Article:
ChatGPT Coding Cheat Codes: 7 Hard-Won Tips for Writing Code with ChatGPT - Sam Glassenberg

ChatGPT Coding Cheat Codes: 7 Hard-Won Tips for Writing Code with ChatGPT

I’ve been doing a lot of coding with ChatGPT over the past year, and in doing so have accumulated a number of tips and best practices that aren’t broadly advertised.

ChatGPT can multiply the effectiveness of a smart, top-tier software engineer.

Over the past year, I’ve been exploring the depths of ChatGPT’s capabilities, uncovering hidden gems and best practices that can significantly enhance your coding experience. Remember,  things are moving fast in this universe – in a few weeks, some of these best-practices might be obsolete.

Embrace… and Squeeze the Python

I’ve never used Python before 2023. . My languages of choice have always been C#, C++, Javascript…

Sure, ChatGPT can code in any of those languages. When it comes to ChatGPT, Python reigns supreme. Why? ChatGPT’s Data Analyzer (formerly Code Interpreter) allows her to not only write Python code but also execute it. This is waaaay more useful than you might suspect.

There are all sorts of Python libraries – for AI, text processing, image processing, file processing, etc. that it can just pull in.

But that’s not nearly the most useful benefit. You can…

Have ChatGPT Write… And Execute… Unit Tests before handing you the code!

One of the most interesting benefits of Data analyzer is you can force ChatGPT to test the code it generates before it hands it off to you. Tell ChatGPT to generate unit tests along with the code and execute those tests. It’s awesome! ChatGPT will write unit tests, then write the code, then run the unit tests, then fix the code until the unit tests pass!

Witnessing ChatGPT write tests, code, run tests, and fix errors in real-time is a mesmerizing spectacle. It’s strangely satisfying  to watch her catch all the mistakes that she (and potentially you) would have made and then fixing them.

Sub Tip: Start by having ChatGPT propose unit tests, then add your own scenarios based on your specific use case. Just be mindful of the “unit test death loop,” where ChatGPT might get stuck in a cycle of fixing one test while breaking another. A gentle nudge can help it break free and get back on track.

Let ChatGPT Do all your Paperwork – and Imagework!

I’ve used ChatGPT to make chrome extensions and a other applications that require additional XML schema files, images, etc. to include in a package. Just have ChatGPT generate all of it! Even better once it knows what your code does.

For example – Chrome Extensions require icons at multiple resolutions. No problem! ChatGPT will generate the 512×512, and using data analyzer, will happily pull in image libraries to generate all of the downsampled versions (down to 16×16), with the correct filenames listed in the XML configuration. It’ll crop/resize/reformat whatever you need.

Mirror, Mirror: Setting Up Your Local Environment:

One huge disadvantage of data analyzer is that, unlike every other ChatGPT conversation type, Data analyzer uses a virtual machine that ‘times out’ after a while. It can also crash – and rarely can recover.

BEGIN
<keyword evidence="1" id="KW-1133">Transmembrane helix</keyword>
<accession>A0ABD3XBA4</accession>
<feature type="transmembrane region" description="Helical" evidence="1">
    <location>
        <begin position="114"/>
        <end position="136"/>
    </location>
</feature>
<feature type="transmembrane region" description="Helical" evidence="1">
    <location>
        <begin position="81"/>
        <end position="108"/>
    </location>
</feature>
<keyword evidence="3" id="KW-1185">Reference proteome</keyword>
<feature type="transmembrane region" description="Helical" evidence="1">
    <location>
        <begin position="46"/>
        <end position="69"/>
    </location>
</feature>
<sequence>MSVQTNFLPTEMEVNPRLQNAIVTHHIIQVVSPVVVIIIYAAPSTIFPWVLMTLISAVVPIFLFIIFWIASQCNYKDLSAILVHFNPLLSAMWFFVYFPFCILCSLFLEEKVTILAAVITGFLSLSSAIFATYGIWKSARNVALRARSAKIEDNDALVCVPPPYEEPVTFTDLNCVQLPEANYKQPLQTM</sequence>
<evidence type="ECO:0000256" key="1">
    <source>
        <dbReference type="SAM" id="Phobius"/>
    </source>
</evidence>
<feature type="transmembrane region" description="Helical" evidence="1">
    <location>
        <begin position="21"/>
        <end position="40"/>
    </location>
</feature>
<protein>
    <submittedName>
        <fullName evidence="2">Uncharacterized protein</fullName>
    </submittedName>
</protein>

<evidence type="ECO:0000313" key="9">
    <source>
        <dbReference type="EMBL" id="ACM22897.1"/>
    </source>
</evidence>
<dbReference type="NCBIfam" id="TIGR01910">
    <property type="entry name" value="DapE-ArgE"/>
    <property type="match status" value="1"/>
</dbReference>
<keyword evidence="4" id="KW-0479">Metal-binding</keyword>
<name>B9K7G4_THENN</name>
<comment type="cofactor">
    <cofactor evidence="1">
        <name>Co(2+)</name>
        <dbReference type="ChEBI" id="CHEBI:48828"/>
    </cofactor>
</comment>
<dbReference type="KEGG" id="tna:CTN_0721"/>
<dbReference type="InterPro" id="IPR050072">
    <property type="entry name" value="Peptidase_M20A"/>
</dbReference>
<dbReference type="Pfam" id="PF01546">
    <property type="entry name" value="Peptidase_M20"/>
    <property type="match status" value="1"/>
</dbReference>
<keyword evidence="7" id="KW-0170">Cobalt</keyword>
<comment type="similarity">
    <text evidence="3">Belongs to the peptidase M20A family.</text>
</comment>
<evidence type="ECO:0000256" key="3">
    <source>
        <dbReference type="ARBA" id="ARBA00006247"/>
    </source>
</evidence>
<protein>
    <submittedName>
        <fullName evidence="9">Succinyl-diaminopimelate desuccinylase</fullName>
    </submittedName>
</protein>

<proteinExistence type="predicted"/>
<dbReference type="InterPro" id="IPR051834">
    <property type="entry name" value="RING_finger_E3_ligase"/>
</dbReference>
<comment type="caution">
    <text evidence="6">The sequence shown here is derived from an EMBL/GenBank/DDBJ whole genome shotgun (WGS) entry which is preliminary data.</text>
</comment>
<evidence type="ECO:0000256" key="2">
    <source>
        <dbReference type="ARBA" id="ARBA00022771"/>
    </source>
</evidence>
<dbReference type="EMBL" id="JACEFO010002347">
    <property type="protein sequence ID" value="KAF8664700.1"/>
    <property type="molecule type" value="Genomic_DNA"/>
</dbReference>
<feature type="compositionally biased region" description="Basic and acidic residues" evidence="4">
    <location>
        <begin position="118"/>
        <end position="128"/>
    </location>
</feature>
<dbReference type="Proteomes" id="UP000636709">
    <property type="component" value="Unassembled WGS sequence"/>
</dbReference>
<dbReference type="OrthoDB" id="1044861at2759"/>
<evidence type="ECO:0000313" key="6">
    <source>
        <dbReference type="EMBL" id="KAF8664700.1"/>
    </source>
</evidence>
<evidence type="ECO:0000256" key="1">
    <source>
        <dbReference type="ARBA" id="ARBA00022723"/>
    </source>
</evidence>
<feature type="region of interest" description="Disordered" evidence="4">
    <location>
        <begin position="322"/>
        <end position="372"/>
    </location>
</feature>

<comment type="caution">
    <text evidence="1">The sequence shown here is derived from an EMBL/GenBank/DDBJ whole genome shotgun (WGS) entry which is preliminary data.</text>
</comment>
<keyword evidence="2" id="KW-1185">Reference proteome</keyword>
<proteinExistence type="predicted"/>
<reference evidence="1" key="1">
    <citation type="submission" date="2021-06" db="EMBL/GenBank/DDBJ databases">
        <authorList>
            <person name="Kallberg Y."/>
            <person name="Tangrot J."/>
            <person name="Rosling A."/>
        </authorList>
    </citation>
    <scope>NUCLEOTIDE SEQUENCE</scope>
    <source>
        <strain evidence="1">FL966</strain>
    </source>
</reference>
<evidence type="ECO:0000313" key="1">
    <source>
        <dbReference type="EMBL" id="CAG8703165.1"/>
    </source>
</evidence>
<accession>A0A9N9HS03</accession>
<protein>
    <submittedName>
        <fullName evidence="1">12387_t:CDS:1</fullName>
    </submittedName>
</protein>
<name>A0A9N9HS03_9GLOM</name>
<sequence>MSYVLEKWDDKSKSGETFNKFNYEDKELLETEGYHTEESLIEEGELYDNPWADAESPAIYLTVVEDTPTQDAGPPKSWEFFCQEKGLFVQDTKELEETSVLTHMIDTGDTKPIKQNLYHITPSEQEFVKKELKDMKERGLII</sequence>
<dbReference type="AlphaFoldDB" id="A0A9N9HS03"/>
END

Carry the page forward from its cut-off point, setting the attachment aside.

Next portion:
The nice thing about python is that setting up a local environment that matches ChatGPT’s execution environment is really easy. Visual Studio Code  (free from Microsoft) is a cinch to set up – and gives you fantastic debugging and other benefits right out-of-the-box. The only additional step I’d recommend you take is to setup a simple directory structure that mirrors ChatGPT’s data analyzer’s directory structure if you’re inputting/outputting files.  That means you want to create a /mnt/data folder on your local machine so your code can access files in the same location as data analyzer does.

One Step at a Time: Avoid Overwhelming ChatGPT:

Often when ChatGPT gives me code, I’ll have a bunch of fixes or improvements to make – or features to add. If I was coding myself, I might implement related changes at once. I’ve found that with ChatGPT, this is a bad idea – and almost always results in poorer quality code. Make your changes one bug fix or one feature at a time.  

Cut out the crap with custom instructions

Custom Instructions are helpful to encourage ChatGPT to be succinct  (and less annoying) – which is especially important with ChatGPT4 that can move more slowly than I can read.

It’s also helpful to let ChatGPT know about your own coding expertise (I have a degree in computer science, I’m familiar with X but not Y), to encourage her to give you the most understandable explanations.

Here are my custom instructions (which I’ve mostly borrowed from other sources):

NEVER mention that you're an AI.

Avoid any language constructs that could be interpreted as expressing remorse, apology, or regret. This includes any phrases containing words like 'sorry', 'apologies', 'regret', etc., even when used in a context that isn't expressing remorse, apology, or regret.

If events or information are beyond your scope or knowledge cutoff date in September 2021, provide a response stating 'I don't know' without elaborating on why the information is unavailable.

Refrain from disclaimers about you not being a professional or expert.

Keep responses unique and free of repetition.

Never suggest seeking information from elsewhere.

Always focus on the key points in my questions to determine my intent.

Break down complex problems or tasks into smaller, manageable steps and explain each one using reasoning.

Provide multiple perspectives or solutions.

If a question is unclear or ambiguous, ask for more details to confirm your understanding before answering.

Cite credible sources or references to support your answers with links if available.
If a mistake is made in a previous response, recognize and correct it.

So, fire up your Python environment, unleash your creativity, and let ChatGPT amplify your skills.

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